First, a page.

Searching for the Yelamu in San Francisco

Historical Essay

© By Gary Kamiya, excerpted with permission (see bottom for more info). Originally this chapter was titled "Dancing on the Brink of the World".

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Site of original Crocker Mound, now a re-created beach southwest of Candlestick Park, just east of Highway 101.

Photo: Chris Carlsson

During my endless wanderings through San Francisco, I often found myself thinking about the first people who lived here, the Yelamu. They intrigued me for several reasons. For one thing, we were both fascinated with the same little piece of turf. Like all California Indians, the Yelamu were passionately devoted to their home territory. They knew every inch of it. The 19th- century journalist and adventurer Stephen Powers wrote that mothers of the Mattole tribe of northwestern California taught their children their tribal boundaries by reciting its features “in a kind of sing-song,” repeating the names of boulders, trees, canyons, and other landmarks until the children had learned every foot of their domain. Since this was an almost exact description of my own increasingly problematic behavior since I began to work on this book—I actually once forced my daughter to learn an inane sentence whose words were reminders of street names in our neighborhood—it was clear to me that the Yelamu were either kindred spirits or escapees from the same mental hospital. Either way, I wanted to know more about them.

Then there was my abiding interest in the city’s primordial landscape, the city before the city. The Yelamu had moved naked through a naked world. I thought that by learning more about them, I might be able to imagine that harsh and innocent terrain.

The native people who lived in San Francisco, the Yelamu, were members of a larger group of Indians called the Ohlone, or, as the Spanish called them, the Costanoans. The Ohlone shared many cultural practices, but they were not a tribe and were not politically or ethnically unified; “Ohlone” refers to a language family consisting of either six or eight languages. Numbering between 10,000 and 17,000 at the time of Spanish contact, the Ohlone occupied the area from the San Francisco Bay south to Big Sur and east toward the Central Valley. They lived in about 50 politically autonomous communities or tribal groups, each with from 50 to 500 people and a number of villages, some permanent, some seasonal.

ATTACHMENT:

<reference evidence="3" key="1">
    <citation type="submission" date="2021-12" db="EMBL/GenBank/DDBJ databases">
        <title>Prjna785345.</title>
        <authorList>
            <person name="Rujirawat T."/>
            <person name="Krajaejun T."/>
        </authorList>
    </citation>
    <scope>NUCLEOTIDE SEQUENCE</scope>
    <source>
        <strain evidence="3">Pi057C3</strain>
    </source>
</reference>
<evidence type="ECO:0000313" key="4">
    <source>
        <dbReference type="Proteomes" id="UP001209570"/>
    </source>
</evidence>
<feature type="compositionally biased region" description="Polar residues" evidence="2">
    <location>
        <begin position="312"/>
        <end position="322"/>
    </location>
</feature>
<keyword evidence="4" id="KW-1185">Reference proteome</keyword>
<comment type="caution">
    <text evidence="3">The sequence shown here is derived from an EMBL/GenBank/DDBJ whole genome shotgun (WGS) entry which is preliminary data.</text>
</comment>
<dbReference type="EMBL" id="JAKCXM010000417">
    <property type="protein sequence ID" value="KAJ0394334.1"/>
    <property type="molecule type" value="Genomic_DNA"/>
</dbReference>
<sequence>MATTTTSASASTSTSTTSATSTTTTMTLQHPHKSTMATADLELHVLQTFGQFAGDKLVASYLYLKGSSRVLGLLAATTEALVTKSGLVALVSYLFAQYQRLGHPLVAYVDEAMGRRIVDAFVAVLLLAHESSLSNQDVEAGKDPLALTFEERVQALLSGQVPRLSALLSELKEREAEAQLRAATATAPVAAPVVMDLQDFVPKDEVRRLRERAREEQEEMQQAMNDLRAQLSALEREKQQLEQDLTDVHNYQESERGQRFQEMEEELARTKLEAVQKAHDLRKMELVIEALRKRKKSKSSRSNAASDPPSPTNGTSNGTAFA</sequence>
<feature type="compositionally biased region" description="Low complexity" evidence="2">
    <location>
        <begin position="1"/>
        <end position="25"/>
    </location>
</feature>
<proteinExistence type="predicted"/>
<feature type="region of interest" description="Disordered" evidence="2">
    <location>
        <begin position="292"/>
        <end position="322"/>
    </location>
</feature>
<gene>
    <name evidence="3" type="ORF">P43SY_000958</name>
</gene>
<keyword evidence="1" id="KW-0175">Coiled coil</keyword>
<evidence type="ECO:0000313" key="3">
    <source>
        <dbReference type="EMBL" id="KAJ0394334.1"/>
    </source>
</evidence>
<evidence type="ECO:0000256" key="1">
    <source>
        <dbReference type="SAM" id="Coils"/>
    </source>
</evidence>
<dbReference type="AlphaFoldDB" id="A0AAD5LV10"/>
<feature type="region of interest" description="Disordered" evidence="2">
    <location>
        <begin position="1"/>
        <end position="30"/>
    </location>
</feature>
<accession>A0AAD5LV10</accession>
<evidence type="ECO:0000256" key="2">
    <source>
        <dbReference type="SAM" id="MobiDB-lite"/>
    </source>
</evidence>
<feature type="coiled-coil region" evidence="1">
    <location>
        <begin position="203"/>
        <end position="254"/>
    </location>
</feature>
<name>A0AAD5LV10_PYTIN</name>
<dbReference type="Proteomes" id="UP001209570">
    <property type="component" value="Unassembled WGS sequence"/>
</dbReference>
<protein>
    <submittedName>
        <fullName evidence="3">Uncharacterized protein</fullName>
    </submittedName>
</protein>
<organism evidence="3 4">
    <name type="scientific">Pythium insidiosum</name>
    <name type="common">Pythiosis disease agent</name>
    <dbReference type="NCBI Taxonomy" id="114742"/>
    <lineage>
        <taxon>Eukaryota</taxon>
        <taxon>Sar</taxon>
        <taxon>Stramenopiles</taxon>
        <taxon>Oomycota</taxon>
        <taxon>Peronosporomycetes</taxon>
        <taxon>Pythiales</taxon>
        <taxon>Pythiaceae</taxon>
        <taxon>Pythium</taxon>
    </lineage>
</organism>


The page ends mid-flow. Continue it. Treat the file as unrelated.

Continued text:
In trying to imagine San Francisco during the endless years that the Ohlone lived here, the first thing you have to get your head around is how few of them there were. About 1,500 Ohlone lived on the peninsula, with a proportional number inhabiting the 10 percent of the peninsula occupied by San Francisco. Randall Milliken, an expert on the Yelamu and author of an authoritative study of the destruction of Bay Area Indian culture, A Time of Little Choice: The Disintegration of Tribal Culture in the San Francisco Bay Area, 1769–1810, estimates that San Francisco’s population was between 160 and 300 people at European contact—less than the number of people who live in some of the apartment buildings down the street from my house. For thousands of years, you could walk clear across San Francisco and barely see a soul.

The Yelamu were made up of one or two dozen related families, with each family averaging 15 members. They lived in a non-hierarchical way, but that did not mean they exalted individuality. For them, as for all California Indians, the individual was nothing, the family and the group everything. “What is a man?” a Pomo Indian once asked. “A man is nothing. Without his family he is of less importance than a bug crossing the trail, of less importance than spit or dung.”

The essence of Yelamu life, like that of all California Indians, was interdependence, respect for the natural world, and a cosmic order preserved by ritual, self-purification, and moderation. The Yelamu did not practice agriculture, but they were expert hunters and knew every edible and medicinal plant that grew within the boundaries of their little world. Their practices allowed them to survive for millennia, without doing major damage to the earth.

The center of social life, for men, was the temescal, the sweat lodge, where they gathered to socialize and hang out. Both sexes met at village centers where stories were recited, and traditional songs sung again and again, accompanied by endless dancing—another link with the frolicsome city to come. A persistent complaint among early Spanish settlers was that the Indians’ endless singing prevented them from sleeping.

A few fragments of Ohlone songs have come down to us. One seems to be a form of sympathetic magic, like the ancient cave paintings at Lascaux and Altamira: “I dream of you, / I dream of you jumping. / Rabbit, / Jackrabbit, / Quail.” There is an endearingly direct line from a love song: “Come! Come! I mean you with the brown hat.” And last, and most haunting, a single line that could be the city’s motto: “Dancing on the brink of the world.”